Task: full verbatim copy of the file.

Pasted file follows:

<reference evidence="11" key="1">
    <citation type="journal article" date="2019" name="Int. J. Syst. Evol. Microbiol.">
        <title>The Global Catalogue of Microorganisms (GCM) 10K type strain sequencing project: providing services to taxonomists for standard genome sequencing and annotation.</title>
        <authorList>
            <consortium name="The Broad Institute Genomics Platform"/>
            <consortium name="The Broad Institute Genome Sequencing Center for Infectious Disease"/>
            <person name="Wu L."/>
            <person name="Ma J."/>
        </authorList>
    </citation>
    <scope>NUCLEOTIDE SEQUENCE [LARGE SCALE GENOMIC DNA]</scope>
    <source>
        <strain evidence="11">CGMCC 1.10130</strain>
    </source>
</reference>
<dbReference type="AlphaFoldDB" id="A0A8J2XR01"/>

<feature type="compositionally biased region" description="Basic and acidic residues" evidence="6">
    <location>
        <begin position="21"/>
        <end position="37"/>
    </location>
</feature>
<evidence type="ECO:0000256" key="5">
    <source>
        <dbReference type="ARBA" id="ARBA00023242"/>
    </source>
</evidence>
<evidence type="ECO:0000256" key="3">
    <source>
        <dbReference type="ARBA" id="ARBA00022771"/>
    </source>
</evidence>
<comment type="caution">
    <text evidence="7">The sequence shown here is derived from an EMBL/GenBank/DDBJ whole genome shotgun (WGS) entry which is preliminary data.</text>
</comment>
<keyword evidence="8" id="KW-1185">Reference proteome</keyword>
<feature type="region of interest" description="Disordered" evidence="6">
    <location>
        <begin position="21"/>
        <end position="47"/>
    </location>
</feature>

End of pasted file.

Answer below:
<reference evidence="11" key="1">
    <citation type="journal article" date="2019" name="Int. J. Syst. Evol. Microbiol.">
        <title>The Global Catalogue of Microorganisms (GCM) 10K type strain sequencing project: providing services to taxonomists for standard genome sequencing and annotation.</title>
        <authorList>
            <consortium name="The Broad Institute Genomics Platform"/>
            <consortium name="The Broad Institute Genome Sequencing Center for Infectious Disease"/>
            <person name="Wu L."/>
            <person name="Ma J."/>
        </authorList>
    </citation>
    <scope>NUCLEOTIDE SEQUENCE [LARGE SCALE GENOMIC DNA]</scope>
    <source>
        <strain evidence="11">CGMCC 1.10130</strain>
    </source>
</reference>
<dbReference type="AlphaFoldDB" id="A0A8J2XR01"/>

<feature type="compositionally biased region" description="Basic and acidic residues" evidence="6">
    <location>
        <begin position="21"/>
        <end position="37"/>
    </location>
</feature>
<evidence type="ECO:0000256" key="5">
    <source>
        <dbReference type="ARBA" id="ARBA00023242"/>
    </source>
</evidence>
<evidence type="ECO:0000256" key="3">
    <source>
        <dbReference type="ARBA" id="ARBA00022771"/>
    </source>
</evidence>
<comment type="caution">
    <text evidence="7">The sequence shown here is derived from an EMBL/GenBank/DDBJ whole genome shotgun (WGS) entry which is preliminary data.</text>
</comment>
<keyword evidence="8" id="KW-1185">Reference proteome</keyword>
<feature type="region of interest" description="Disordered" evidence="6">
    <location>
        <begin position="21"/>
        <end position="47"/>
    </location>
</feature>